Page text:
Monday, November 8, 2010

Bumblebee Buzz

Bumble Bee or Bumblebee?




A bumblebee (also spelled as bumble bee) is any member of the bee genus Bombus, in the family Apidae. There are over 250 known species, existing primarily in the Northern Hemisphere although they are common in New Zealand and Tasmania.

Bumblebees are social insects that are characterised by black and yellow body hairs, often in bands. However, some species have orange or red on their bodies, or may be entirely black. Another obvious (but not unique) characteristic is the soft nature of the hair (long, branched setae), called pile, that covers their entire body, making them appear and feel fuzzy. They are best distinguished from similarly large, fuzzy bees by the form of the female hind leg, which is modified to form a corbicula: a shiny concave surface that is bare, but surrounded by a fringe of hairs used to transport pollen (in similar bees, the hind leg is completely hairy, and pollen grains are wedged into the hairs for transport).

Like their relatives the honey bees, bumblebees feed on nectar and gather pollen to feed their young.





Bumblebees form colonies. These colonies are usually much less extensive than those of honey bees. This is due to a number of factors including: the small physical size of the nest cavity, a single female is responsible for the initial construction and reproduction that happens within the nest, and the restriction of the colony to a single season (in most species). Often, mature bumblebee nests will hold fewer than 50 individuals. Bumblebee nests may be found within tunnels in the ground made by other animals, or in tussock grass. Bumblebees sometimes construct a wax canopy ("involucrum") over the top of their nest for protection and insulation. Bumblebees do not often preserve their nests through the winter, though some tropical species live in their nests for several years (and their colonies can grow quite large, depending on the size of the nest cavity). In temperate species, the last generation of summer includes a number of queens who overwinter separately in protected spots. The queens can live up to one year, possibly longer in tropical species.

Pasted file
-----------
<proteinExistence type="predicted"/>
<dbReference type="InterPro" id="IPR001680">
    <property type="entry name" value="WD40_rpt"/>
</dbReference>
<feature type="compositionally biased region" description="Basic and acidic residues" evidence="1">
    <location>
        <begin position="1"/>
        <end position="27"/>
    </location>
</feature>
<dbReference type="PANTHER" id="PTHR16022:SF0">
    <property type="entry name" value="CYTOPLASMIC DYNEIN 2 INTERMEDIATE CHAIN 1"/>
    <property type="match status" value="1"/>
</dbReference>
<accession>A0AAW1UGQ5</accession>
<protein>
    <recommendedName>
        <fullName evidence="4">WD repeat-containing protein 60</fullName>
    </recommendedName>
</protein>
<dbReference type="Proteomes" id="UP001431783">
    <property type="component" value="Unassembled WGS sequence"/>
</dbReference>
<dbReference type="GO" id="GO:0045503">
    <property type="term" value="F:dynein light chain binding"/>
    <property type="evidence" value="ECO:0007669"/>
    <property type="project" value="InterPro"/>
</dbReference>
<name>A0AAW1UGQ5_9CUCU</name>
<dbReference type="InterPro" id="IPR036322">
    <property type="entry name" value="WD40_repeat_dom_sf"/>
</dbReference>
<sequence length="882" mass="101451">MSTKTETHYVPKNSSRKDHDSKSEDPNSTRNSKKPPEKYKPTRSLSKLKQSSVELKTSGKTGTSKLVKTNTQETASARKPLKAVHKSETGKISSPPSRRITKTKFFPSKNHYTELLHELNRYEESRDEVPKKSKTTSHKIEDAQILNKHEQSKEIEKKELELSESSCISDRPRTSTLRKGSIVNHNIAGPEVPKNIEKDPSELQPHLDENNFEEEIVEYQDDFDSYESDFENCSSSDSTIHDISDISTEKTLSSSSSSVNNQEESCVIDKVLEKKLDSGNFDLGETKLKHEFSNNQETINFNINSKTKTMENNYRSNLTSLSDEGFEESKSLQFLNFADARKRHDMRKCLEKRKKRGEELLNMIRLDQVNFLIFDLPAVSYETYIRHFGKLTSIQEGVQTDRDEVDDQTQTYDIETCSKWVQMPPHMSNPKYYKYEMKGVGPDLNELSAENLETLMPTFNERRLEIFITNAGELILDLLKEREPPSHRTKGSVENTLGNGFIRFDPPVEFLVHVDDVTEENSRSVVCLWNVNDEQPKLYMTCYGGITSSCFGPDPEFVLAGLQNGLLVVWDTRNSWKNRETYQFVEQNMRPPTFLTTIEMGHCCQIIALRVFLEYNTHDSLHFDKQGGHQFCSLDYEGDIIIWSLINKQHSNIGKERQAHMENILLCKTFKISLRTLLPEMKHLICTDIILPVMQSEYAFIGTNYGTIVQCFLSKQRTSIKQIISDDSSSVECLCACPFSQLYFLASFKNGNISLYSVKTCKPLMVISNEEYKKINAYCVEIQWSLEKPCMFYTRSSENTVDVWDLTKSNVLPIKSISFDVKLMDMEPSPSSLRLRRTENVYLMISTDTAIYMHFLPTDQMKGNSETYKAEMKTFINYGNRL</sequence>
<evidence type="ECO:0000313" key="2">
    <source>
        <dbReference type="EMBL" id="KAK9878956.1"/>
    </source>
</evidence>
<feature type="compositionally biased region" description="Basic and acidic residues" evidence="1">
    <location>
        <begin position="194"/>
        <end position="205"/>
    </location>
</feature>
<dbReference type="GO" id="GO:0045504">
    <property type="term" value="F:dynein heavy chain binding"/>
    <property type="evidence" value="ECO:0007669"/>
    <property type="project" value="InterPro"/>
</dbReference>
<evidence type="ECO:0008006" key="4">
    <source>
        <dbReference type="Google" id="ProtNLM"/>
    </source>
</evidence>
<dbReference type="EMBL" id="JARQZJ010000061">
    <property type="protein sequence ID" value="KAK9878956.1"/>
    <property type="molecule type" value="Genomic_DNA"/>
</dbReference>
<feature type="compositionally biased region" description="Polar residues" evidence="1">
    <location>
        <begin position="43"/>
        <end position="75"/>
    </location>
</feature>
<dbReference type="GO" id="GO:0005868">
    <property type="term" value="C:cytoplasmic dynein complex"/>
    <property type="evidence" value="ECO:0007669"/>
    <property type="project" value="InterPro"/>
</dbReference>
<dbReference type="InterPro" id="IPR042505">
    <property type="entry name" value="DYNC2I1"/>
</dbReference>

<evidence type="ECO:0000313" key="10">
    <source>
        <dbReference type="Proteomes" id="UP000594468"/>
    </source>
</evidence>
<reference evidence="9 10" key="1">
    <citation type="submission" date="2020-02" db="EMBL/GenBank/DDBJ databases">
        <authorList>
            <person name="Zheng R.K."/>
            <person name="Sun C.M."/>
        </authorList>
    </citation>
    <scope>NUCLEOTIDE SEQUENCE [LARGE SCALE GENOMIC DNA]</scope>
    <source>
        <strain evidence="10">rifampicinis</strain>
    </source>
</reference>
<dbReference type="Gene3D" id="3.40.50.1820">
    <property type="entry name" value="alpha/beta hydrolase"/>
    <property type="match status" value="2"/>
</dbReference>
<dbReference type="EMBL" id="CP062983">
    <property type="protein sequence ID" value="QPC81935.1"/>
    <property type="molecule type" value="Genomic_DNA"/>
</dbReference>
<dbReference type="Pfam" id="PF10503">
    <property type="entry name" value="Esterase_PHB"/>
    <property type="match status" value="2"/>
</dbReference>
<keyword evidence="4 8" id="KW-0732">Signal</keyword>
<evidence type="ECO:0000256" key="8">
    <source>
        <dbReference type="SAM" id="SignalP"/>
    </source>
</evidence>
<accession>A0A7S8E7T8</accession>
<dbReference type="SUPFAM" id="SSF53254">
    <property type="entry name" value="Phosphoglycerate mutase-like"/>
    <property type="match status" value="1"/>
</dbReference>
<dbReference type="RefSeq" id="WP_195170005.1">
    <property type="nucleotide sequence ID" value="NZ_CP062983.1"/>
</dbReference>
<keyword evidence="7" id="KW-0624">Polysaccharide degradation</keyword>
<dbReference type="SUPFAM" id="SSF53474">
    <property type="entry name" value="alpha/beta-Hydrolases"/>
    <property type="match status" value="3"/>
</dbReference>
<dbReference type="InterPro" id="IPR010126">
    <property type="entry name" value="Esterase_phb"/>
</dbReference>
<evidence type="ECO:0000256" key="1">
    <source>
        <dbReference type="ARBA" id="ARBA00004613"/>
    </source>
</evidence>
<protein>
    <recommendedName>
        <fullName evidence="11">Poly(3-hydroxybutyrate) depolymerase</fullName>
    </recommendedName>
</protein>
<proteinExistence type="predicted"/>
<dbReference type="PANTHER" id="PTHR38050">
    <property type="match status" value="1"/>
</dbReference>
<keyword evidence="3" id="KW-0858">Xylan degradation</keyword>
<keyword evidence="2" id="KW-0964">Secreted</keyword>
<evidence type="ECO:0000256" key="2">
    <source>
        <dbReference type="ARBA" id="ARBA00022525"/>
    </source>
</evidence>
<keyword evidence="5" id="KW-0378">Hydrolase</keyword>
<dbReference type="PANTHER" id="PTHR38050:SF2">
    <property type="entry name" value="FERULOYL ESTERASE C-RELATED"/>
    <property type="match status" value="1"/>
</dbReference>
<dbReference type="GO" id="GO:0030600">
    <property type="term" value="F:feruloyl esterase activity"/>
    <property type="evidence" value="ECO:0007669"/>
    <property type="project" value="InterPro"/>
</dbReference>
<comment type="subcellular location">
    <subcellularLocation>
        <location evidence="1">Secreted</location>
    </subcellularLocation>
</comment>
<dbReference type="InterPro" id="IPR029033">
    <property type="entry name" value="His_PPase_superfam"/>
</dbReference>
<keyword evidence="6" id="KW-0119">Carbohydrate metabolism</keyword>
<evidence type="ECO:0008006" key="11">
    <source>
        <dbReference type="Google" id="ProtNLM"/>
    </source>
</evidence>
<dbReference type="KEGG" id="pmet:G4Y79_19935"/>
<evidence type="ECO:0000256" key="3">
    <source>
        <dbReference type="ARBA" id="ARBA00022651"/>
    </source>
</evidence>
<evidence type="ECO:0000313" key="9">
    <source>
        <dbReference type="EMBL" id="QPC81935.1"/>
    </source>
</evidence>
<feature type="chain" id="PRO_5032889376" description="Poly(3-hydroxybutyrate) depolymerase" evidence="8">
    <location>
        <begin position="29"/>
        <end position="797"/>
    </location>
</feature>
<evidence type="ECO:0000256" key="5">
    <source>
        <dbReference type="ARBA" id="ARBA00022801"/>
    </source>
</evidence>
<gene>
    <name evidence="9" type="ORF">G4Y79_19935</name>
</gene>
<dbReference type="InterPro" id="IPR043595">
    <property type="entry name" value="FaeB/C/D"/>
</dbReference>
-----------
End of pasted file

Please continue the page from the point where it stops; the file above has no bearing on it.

Bumblebees are increasingly cultured for agricultural use as pollinators because they can pollinate plant species that other pollinators cannot by using a technique known as buzz pollination. For example, bumblebee colonies are often placed in greenhouse tomato production, because the frequency of buzzing that a bumblebee exhibits effectively releases tomato pollen.

The agricultural use of bumblebees is limited to pollination. Because bumblebees do not overwinter the entire colony, they are not obliged to stockpile honey, and are therefore not useful as honey producers.





One common, yet incorrect, assumption is that the buzzing sound (About this sound listen) of bees is caused by the beating of their wings. The sound is actually the result of the bee vibrating its flight muscles, and this can be achieved while the muscles are decoupled from the wings—a feature known in bees but not other insects. This is especially pronounced in bumblebees, as they must warm up their bodies considerably to get airborne at low ambient temperatures. Bumblebees have been known to reach an internal thoracic temperature of 30 °C (86 °F) using this method.



RESEARCH

Photographs by Craig Glenn on Lantana



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4 comments:

Gary said...

Your Blog not only has good photos, but useful information.

Sandi McBride said...

I just love bumblebees, they're the comedians of the bee/wasp world. I've never been stung by a bumblebee, and have no fear of them as they "bumble" along through the air indecisive in their movements. I can hear Laurel and Hardy music in my head, ta tum te tum ta tum te tum, lol
Sandi

SAPhotographs (Joan) said...

Another beautiful post my friend!! You are really brilliant with your close-ups.

These are common here too although the male is an overall brown color.

What great info you have with it too. They are not very aerodynamic are they? LOL!!

Appalachian Lady said...

Great photos of the bumble bee. Last summer, I had a bumble bee nest in my clay bird house. It was fun to watch them come and go while I worked at my desk.

Glad I found your blog through your comment on mine!